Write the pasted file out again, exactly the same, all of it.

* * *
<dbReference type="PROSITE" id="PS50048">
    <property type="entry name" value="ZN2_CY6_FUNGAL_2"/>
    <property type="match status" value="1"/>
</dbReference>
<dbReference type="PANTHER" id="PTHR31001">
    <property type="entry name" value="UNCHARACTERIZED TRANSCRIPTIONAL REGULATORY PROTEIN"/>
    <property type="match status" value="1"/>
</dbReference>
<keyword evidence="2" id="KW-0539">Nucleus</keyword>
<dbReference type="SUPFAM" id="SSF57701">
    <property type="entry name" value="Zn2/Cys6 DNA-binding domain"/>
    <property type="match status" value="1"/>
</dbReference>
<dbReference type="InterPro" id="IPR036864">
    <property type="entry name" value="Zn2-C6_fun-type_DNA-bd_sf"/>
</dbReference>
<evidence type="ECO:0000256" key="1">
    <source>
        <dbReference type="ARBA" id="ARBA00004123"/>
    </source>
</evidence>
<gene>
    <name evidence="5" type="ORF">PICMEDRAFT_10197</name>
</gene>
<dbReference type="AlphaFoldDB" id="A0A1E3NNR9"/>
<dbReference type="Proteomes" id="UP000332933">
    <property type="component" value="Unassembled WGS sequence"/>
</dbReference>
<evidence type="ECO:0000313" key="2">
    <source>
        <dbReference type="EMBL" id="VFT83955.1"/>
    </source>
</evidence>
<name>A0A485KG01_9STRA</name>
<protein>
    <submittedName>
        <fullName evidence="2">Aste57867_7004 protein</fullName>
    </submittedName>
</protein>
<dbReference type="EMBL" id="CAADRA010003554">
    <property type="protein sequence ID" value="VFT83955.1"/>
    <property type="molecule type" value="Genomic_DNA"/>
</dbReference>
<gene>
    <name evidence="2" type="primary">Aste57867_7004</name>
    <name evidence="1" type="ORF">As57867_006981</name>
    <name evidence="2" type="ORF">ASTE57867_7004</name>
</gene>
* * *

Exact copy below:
<dbReference type="PROSITE" id="PS50048">
    <property type="entry name" value="ZN2_CY6_FUNGAL_2"/>
    <property type="match status" value="1"/>
</dbReference>
<dbReference type="PANTHER" id="PTHR31001">
    <property type="entry name" value="UNCHARACTERIZED TRANSCRIPTIONAL REGULATORY PROTEIN"/>
    <property type="match status" value="1"/>
</dbReference>
<keyword evidence="2" id="KW-0539">Nucleus</keyword>
<dbReference type="SUPFAM" id="SSF57701">
    <property type="entry name" value="Zn2/Cys6 DNA-binding domain"/>
    <property type="match status" value="1"/>
</dbReference>
<dbReference type="InterPro" id="IPR036864">
    <property type="entry name" value="Zn2-C6_fun-type_DNA-bd_sf"/>
</dbReference>
<evidence type="ECO:0000256" key="1">
    <source>
        <dbReference type="ARBA" id="ARBA00004123"/>
    </source>
</evidence>
<gene>
    <name evidence="5" type="ORF">PICMEDRAFT_10197</name>
</gene>
<dbReference type="AlphaFoldDB" id="A0A1E3NNR9"/>
<dbReference type="Proteomes" id="UP000332933">
    <property type="component" value="Unassembled WGS sequence"/>
</dbReference>
<evidence type="ECO:0000313" key="2">
    <source>
        <dbReference type="EMBL" id="VFT83955.1"/>
    </source>
</evidence>
<name>A0A485KG01_9STRA</name>
<protein>
    <submittedName>
        <fullName evidence="2">Aste57867_7004 protein</fullName>
    </submittedName>
</protein>
<dbReference type="EMBL" id="CAADRA010003554">
    <property type="protein sequence ID" value="VFT83955.1"/>
    <property type="molecule type" value="Genomic_DNA"/>
</dbReference>
<gene>
    <name evidence="2" type="primary">Aste57867_7004</name>
    <name evidence="1" type="ORF">As57867_006981</name>
    <name evidence="2" type="ORF">ASTE57867_7004</name>
</gene>